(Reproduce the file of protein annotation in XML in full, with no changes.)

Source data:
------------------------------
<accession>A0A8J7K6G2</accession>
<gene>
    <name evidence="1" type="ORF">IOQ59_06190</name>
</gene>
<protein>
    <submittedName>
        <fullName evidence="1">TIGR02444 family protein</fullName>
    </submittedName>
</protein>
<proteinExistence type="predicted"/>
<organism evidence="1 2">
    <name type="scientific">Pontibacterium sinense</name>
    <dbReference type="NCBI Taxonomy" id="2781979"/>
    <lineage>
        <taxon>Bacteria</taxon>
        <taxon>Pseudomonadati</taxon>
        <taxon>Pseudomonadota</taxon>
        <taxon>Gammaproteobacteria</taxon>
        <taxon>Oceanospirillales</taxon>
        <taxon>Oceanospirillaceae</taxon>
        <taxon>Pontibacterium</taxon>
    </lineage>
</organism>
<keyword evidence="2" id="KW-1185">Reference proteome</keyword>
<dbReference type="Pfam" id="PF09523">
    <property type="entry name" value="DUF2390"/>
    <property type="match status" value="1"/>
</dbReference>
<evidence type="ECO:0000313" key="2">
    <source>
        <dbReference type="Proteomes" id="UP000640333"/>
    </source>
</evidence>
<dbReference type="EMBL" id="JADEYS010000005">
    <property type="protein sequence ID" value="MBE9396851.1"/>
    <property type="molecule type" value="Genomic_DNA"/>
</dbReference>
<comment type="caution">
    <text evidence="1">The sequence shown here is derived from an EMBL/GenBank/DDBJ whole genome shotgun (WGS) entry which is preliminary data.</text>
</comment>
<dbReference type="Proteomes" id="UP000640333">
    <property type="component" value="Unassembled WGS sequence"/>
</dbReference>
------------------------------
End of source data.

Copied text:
<accession>A0A8J7K6G2</accession>
<gene>
    <name evidence="1" type="ORF">IOQ59_06190</name>
</gene>
<protein>
    <submittedName>
        <fullName evidence="1">TIGR02444 family protein</fullName>
    </submittedName>
</protein>
<proteinExistence type="predicted"/>
<organism evidence="1 2">
    <name type="scientific">Pontibacterium sinense</name>
    <dbReference type="NCBI Taxonomy" id="2781979"/>
    <lineage>
        <taxon>Bacteria</taxon>
        <taxon>Pseudomonadati</taxon>
        <taxon>Pseudomonadota</taxon>
        <taxon>Gammaproteobacteria</taxon>
        <taxon>Oceanospirillales</taxon>
        <taxon>Oceanospirillaceae</taxon>
        <taxon>Pontibacterium</taxon>
    </lineage>
</organism>
<keyword evidence="2" id="KW-1185">Reference proteome</keyword>
<dbReference type="Pfam" id="PF09523">
    <property type="entry name" value="DUF2390"/>
    <property type="match status" value="1"/>
</dbReference>
<evidence type="ECO:0000313" key="2">
    <source>
        <dbReference type="Proteomes" id="UP000640333"/>
    </source>
</evidence>
<dbReference type="EMBL" id="JADEYS010000005">
    <property type="protein sequence ID" value="MBE9396851.1"/>
    <property type="molecule type" value="Genomic_DNA"/>
</dbReference>
<comment type="caution">
    <text evidence="1">The sequence shown here is derived from an EMBL/GenBank/DDBJ whole genome shotgun (WGS) entry which is preliminary data.</text>
</comment>
<dbReference type="Proteomes" id="UP000640333">
    <property type="component" value="Unassembled WGS sequence"/>
</dbReference>